Sessions / Literacy, Media and Multimodality
The Effect of Using Automatic Speech Recognition System to Improve EFL Students’ Pronunciation Performance #2502
Pronunciation has been an important topic in the field of English education. However, students’ pronunciation performances are often difficult to be evaluated statistically and systematically with instant feedback. To solve this problem, some studies applied Automatic Speech Recognition (ASR) system to help students correct the pronunciations. Yen (2019) used Learn Mode to help Taiwanese senior high school students to solve their English pronunciation problem, however, very few elementary school students in Taiwan have used this system to help with their pronunciation problems. This study aims to demonstrate how the phonetic-based ASR system, Speech Ace, could provide elementary school students phonetic-based feedback and identify the problems more precisely by investigating the effect of applying Speech Ace to improve young EFL students’ pronunciation performance. This study provides the analysis of 130 fifth grade elementary school students’ pronunciation performances and the relevance between ASR and their performances. The participants received pronunciation instructions focusing on 3 topics, including “m, n and ŋ”, “ɔ and ɑ” and “ɛ and æ” as a reviewing activity. After the instruction, the participants use Speech Ace to practice with the target words. The results are recorded and analyzed to compare the difference between the participants’ pronunciation performances before and after using Speech Ace. Our preliminary findings show the participants’ pronunciation performances improved through online practices with the ASR system, Speech Ace. The students are more engaging to improve pronunciations with gamification and multimodality based on the system, initiating positive peer competition and self-learning motivation. With ASR system, teachers can help students clarify the results more efficiently and guide the students how to practice more specifically to improve their pronunciations.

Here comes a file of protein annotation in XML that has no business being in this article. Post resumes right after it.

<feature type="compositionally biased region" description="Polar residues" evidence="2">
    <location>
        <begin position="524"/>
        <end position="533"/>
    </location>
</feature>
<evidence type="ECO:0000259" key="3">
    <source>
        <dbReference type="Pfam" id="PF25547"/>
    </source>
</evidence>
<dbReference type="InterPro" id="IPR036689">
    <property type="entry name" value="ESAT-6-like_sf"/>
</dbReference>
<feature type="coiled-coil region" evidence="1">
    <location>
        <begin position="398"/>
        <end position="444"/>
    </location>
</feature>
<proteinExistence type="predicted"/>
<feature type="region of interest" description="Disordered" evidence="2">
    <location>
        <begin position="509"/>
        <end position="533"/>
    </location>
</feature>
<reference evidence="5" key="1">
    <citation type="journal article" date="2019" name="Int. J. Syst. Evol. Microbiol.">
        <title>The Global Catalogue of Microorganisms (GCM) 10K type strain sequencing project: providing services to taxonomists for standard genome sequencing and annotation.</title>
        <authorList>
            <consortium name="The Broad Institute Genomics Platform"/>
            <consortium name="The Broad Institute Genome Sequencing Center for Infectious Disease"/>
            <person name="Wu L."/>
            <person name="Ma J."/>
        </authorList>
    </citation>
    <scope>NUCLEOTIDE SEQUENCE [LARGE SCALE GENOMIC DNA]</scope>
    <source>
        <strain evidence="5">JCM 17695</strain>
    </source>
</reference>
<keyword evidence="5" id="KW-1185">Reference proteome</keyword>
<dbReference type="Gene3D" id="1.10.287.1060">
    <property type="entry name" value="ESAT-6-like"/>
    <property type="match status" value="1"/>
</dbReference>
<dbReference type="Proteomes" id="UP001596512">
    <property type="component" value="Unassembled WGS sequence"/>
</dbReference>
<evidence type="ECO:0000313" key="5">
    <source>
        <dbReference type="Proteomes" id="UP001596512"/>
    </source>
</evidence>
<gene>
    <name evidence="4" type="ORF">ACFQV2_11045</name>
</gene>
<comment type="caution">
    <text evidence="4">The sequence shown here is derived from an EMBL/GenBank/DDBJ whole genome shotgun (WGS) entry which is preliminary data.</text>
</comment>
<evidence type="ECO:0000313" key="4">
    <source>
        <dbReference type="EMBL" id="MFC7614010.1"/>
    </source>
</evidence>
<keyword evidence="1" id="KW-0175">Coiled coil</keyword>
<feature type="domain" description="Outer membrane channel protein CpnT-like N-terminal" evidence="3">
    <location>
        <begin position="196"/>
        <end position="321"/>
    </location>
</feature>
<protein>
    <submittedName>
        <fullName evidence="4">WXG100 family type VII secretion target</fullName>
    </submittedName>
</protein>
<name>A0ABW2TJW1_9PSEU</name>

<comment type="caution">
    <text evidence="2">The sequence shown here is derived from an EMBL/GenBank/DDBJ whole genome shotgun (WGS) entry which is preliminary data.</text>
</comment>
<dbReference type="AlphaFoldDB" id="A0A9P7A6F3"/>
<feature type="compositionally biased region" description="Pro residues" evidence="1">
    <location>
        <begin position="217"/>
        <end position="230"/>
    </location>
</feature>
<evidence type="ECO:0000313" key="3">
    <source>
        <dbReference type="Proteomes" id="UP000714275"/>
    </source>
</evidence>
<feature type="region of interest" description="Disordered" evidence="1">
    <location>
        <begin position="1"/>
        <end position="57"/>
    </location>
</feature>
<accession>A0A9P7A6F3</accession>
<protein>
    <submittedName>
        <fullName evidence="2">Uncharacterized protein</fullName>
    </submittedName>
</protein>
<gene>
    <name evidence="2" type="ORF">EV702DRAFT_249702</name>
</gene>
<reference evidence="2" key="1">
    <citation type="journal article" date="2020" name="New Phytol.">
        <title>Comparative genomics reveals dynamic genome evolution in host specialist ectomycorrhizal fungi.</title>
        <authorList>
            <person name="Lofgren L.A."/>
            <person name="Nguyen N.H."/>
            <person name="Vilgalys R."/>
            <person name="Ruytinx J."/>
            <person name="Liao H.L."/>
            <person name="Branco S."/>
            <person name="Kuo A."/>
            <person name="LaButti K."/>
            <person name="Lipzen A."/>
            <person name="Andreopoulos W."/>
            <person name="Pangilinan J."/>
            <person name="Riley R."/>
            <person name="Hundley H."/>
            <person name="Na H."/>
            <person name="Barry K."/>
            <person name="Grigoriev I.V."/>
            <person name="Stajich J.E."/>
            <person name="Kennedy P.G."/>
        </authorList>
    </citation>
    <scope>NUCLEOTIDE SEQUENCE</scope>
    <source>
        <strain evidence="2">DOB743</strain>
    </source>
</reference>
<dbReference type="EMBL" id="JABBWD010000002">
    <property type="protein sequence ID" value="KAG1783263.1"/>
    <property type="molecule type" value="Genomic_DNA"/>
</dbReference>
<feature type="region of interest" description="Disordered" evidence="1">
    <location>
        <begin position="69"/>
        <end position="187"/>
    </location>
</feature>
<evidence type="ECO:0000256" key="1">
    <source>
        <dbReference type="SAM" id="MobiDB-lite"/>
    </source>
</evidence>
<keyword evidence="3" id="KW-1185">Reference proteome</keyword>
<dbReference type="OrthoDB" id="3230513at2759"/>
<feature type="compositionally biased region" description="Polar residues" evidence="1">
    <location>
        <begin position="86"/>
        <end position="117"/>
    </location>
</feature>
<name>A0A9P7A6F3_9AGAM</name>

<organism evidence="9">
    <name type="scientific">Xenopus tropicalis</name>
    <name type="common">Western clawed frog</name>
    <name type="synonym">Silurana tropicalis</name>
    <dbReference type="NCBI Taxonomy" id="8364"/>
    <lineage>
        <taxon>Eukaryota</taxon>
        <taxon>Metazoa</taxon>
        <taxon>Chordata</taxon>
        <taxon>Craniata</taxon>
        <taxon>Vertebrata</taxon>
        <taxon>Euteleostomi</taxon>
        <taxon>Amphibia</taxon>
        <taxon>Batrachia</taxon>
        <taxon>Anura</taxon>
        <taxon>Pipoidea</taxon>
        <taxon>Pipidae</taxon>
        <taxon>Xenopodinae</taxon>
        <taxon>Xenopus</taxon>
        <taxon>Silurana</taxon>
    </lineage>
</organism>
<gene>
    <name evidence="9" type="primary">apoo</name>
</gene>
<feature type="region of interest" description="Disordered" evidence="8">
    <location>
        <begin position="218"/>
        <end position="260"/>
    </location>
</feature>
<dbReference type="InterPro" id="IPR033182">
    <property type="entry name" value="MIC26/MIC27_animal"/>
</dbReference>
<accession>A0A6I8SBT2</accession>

Discussions on content area reading proliferate in the literature. Similar topics like academic literacy, disciplinary literacy, efferent reading, all akin to reading in the content area, provide classroom practitioners rich sources in their instructional concerns. Interest in the topic points to a belief embraced by many, i.e. reading as a major gateway to lifelong learning. Reading to learn is inevitably linked with content area reading, aimed at helping learners to be grounded on "knowledge of the world by being able to read the word." The significance of being literate vis-a-vis the demands of a knowledge-based society in an information age is a given and there is no way out than to cope with the demands. Hence, not a few literacy scholars recommend a strong foundation in early literacy where the young will be reading for meaning early on. The idea however should not be misinterpreted as violative of a long time guideline for many teachers that reflect a sequence-sensitive practice in reading instruction in setting goals: first, learn to read and then read to learn. This presentation explores ideas on how instructional activities for beginners aimed at learning to read (which focus on the more mechanical aspects of handling print language like phonemics, phonics, etc.) can be creatively harmonized in the "reading to learn" component. Teachers may find the practices a good try notwithstanding certain predictable tensions/challenges that may emerge along the way. With reading to learn as the overarching goal of literacy instruction, blending early instruction on mechanical skills with relevant content that even simultaneously familiarizes learners, (serendipitously or through explicit instruction) with different genres, text types, and other linguistic devices used by authors in crafting their works is worth looking into. Since content area reading is reading for meaning, learners also get exposed to comprehending processes needed for effective comprehension - the essence of reading. With the foundational skills, hopefully young learners polish their skills through the years, discover the magic of meaningful reading, address problems in their knowledge gaps or inadequate prior knowledge that is necessary as they go through more complex content area reading.